If you've ever attended a dinner party featuring ethnic cuisine, you've undoubtedly sampled coriander. For a small green plant, coriander -- or Coriandrum Sativum to call it by its scientific term -- has made quite a name for itself. A member of the parsley family, both the plant and its fruit are featured extensively in Asian, Latin, and Indian cuisines. You'll find it enhancing the flavor of Chinese soups, Indian masalas, and Mexican salsas.
But is coriander a spice or a herb? Technically, the word coriander can be used to describe the entire plant: leaves, stems, seeds, and all. However, when speaking of coriander, most people are referring to the spice produced from the seeds of the plant. The leaves of the plant are commonly called cilantro, which comes from the Spanish word for coriander.
Actually, the change in names is quite appropriate, since the plant's leaves and the ripened seeds taste completely different. A little too different for many more delicate palates, unfortunately. Epicures attempting to capture cilantro's unique aroma have used words ranging from pungent to soapy. As for myself, I find it pleasantly musky, but I can see why some people argue that, like caviar, it's an acquired taste.
It's a different story for the seeds. Coriander is an extremely popular spice with a pleasing lemony flavor. Its aroma can often be detected in Asian curries; it is also used in European cooking.
A Bit of History
Little is known about the origins of the coriander plant, although it is generally thought to be native to the Mediterranean and parts of southwestern Europe. Experts believe its use dates back to at least 5,000 BC. References to coriander can be found in Sanskrit writings, and the seeds were placed in Egyptian tombs.
In Plants of Love, Christian Reach states that ancient Egyptians and Greeks believed coriander had aphrodisiacal properties. Dioscorides, a Greek physician, and author of several renowned books on the medicinal qualities of herbs believed ingesting coriander spice could heighten a man's sexual potency.
On a different note, coriander even rates a mention in the Old Testament. In Exodus, chapter 16, verse 31, it says that: "And the house of Israel called the name there of Manna: and it was like coriander seed, white; and the taste of it was like wafers made with honey."
Cilantro has been used in Chinese cooking for hundreds of years. Like other ancient cultures, the Chinese valued cilantro for it's medicinal and reputed aphrodisiacal qualities, as well as its distinctive flavor. In "Asian Ingredients", Ken Hom notes that cilantro is one of the few food herbs used in Chinese cooking.
More recently, coriander plants were flourishing in Massachusetts by the early 1600's, one of the first herbs grown by the American colonists.
And seventeenth century Frenchmen used distilled coriander to make a type of liquor. Today, cilantro is cultivated in tropical and subtropical countries throughout the world.Cilantro is a herb used worldwide. While often referred to as Chinese parsley in Asian cookbooks (Mexican parsley is another common nickname), cilantro has a stronger, more distinct flavor than parsley.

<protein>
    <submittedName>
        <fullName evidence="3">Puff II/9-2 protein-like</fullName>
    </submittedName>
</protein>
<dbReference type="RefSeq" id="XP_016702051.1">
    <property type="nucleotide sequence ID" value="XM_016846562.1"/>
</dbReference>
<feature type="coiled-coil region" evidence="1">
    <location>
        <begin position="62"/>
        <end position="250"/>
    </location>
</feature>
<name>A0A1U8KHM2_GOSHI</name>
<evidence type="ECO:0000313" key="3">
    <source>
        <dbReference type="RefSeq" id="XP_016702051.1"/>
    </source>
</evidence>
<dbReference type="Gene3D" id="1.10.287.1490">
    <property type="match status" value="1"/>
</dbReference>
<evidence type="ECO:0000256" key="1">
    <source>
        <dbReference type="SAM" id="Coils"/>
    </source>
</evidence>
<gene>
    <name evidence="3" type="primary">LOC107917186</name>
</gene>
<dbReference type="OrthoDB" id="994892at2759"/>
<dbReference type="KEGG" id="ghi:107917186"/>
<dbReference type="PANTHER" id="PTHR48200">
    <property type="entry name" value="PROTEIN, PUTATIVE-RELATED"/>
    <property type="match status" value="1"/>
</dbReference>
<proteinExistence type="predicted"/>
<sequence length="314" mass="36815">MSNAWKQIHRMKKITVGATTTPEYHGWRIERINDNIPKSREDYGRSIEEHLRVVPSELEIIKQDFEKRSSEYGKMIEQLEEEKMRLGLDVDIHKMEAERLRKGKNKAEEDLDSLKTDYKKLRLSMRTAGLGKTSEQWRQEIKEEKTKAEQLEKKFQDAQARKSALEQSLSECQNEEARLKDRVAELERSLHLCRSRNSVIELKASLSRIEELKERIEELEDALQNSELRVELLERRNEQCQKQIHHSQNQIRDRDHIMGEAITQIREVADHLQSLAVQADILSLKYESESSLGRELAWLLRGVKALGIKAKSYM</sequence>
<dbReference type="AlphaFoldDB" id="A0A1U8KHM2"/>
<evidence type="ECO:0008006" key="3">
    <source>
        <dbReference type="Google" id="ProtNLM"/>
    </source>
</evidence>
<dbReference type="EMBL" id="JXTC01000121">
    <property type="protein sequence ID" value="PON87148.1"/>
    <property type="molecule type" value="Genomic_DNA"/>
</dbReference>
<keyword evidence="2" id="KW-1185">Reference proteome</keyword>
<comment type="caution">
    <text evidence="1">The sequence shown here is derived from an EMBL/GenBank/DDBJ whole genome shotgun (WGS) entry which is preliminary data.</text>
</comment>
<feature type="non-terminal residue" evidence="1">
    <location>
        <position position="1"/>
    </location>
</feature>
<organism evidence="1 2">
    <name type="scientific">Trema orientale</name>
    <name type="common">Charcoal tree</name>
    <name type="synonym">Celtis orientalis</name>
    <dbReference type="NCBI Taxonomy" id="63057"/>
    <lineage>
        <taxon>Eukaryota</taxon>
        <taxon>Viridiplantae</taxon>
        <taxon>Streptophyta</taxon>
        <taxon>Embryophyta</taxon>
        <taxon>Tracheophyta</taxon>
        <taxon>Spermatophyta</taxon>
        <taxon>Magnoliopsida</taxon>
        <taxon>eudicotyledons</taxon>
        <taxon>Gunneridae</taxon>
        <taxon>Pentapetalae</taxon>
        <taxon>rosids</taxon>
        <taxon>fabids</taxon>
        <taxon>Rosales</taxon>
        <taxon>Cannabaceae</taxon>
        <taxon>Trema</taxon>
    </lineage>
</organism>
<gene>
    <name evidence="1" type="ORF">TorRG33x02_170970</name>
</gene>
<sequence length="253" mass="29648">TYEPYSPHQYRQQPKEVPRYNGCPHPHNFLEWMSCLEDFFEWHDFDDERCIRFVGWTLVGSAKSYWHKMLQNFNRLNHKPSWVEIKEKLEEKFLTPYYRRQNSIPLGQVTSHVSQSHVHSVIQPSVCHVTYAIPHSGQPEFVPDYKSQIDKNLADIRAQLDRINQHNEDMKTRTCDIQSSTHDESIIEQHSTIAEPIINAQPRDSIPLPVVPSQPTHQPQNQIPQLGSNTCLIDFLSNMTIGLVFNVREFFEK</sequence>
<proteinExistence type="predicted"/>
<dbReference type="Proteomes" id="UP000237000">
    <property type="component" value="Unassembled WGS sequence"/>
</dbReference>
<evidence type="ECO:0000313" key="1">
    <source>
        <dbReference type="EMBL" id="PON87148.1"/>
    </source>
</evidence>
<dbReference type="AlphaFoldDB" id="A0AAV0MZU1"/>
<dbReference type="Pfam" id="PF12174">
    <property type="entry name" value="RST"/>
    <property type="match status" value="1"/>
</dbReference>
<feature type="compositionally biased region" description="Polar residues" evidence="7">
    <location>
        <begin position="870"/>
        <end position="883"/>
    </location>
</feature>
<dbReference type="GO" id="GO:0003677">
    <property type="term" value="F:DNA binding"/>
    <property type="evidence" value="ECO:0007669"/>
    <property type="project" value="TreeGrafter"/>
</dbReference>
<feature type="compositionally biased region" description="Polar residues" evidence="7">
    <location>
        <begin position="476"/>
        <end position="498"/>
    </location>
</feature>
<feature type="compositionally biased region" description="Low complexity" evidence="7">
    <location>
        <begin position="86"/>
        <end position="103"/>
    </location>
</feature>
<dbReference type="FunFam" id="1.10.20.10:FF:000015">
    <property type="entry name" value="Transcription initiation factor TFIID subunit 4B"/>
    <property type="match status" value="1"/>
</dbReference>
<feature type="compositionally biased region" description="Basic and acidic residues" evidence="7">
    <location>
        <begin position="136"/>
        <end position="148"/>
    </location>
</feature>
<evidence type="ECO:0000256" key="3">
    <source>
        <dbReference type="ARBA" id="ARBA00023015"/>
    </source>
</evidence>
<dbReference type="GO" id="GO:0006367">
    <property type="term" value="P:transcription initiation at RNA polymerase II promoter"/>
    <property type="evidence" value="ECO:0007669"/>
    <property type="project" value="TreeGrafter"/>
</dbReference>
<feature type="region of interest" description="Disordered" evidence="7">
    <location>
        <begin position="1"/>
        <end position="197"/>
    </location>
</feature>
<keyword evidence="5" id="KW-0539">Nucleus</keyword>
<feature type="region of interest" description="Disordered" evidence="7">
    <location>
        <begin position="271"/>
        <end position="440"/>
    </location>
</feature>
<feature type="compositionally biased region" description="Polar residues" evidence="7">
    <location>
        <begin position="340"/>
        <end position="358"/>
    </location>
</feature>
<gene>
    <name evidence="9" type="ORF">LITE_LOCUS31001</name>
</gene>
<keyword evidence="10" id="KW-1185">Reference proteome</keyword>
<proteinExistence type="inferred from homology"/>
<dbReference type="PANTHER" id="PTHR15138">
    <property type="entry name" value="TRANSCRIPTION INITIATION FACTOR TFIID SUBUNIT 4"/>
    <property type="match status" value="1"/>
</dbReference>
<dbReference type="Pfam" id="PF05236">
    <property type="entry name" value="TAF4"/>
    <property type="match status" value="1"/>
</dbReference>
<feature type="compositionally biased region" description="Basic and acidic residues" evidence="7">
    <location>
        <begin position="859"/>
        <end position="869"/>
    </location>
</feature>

Cilantro features prominently in Chinese cooking. Cilantro leaves and stems are frequently used to garnish Chinese salads, or chopped up and mixed in dressings and sauces. Cilantro is used in other Southeast Asian cuisines as well. For example, cilantro roots make a pungent addition to Thai curries.
Although cilantro comes from the coriander plant, the spice doesn't play a large role in Chinese cuisine. In Chinese cookbooks, you may find coriander described as a plant somewhat similar to parsley, with no mention made of the spice at all. And it is common to find recipes calling for fresh coriander, meaning cilantro leaves. While it would be inaccurate to say Chinese cooks never use coriander, it plays a greater role in Indian and Indonesian cuisines. In addition, coriander seeds impart a lemony flavor to many Thai dishes.
When purchasing cilantro (also called Chinese parsley), check for leaves that have a bright green color with no yellow spots, and no evidence of wilting. Fresh cilantro doesn't last long, and you'll need to store it in the refrigerator. One method is to put the cilantro in an air-filled, securely closed plastic bag in the vegetable crisper section of your refrigerator. However, I prefer another recommended method; placing the cilantro in a cup of water (stems down like you would with flowers), covering the cup with a plastic bag, and returning it to the refrigerator. If you change the water every two days the cilantro should last up to two weeks. Be sure to wash it thoroughly before using.
If you are using coriander seeds, check to see if they need to be washed before storage. The seeds can be dried in the sun or in the oven on a low temperature. Another tip is to dry roast the seeds before grinding them, as this helps bring out their unique fragrance.
Gardening buffs might want to consider growing their own coriander plants. A hardy annual that thrives in loamy soil in direct sunlight, coriander should be planted at the same time that you would plant parsley in your particular area.
Coriander and Cilantro Recipes
Note that if a recipe calls for fresh coriander, that is cilantro:
- Chinese Peanut Sauce with Cilantro and Mint leaves
- Drunken Chicken
- Mapo Dofu
- Paper-Wrapped Chicken
- Pork Stuffed Fuzzy Melon (Mo Qua)
- Potstickers and Dipping Sauce
- Potstickers With Prawn and Cilantro
- Quick and Easy Pineapple Fried Rice
- Vegetarian Restaurant-Style Salad Rolls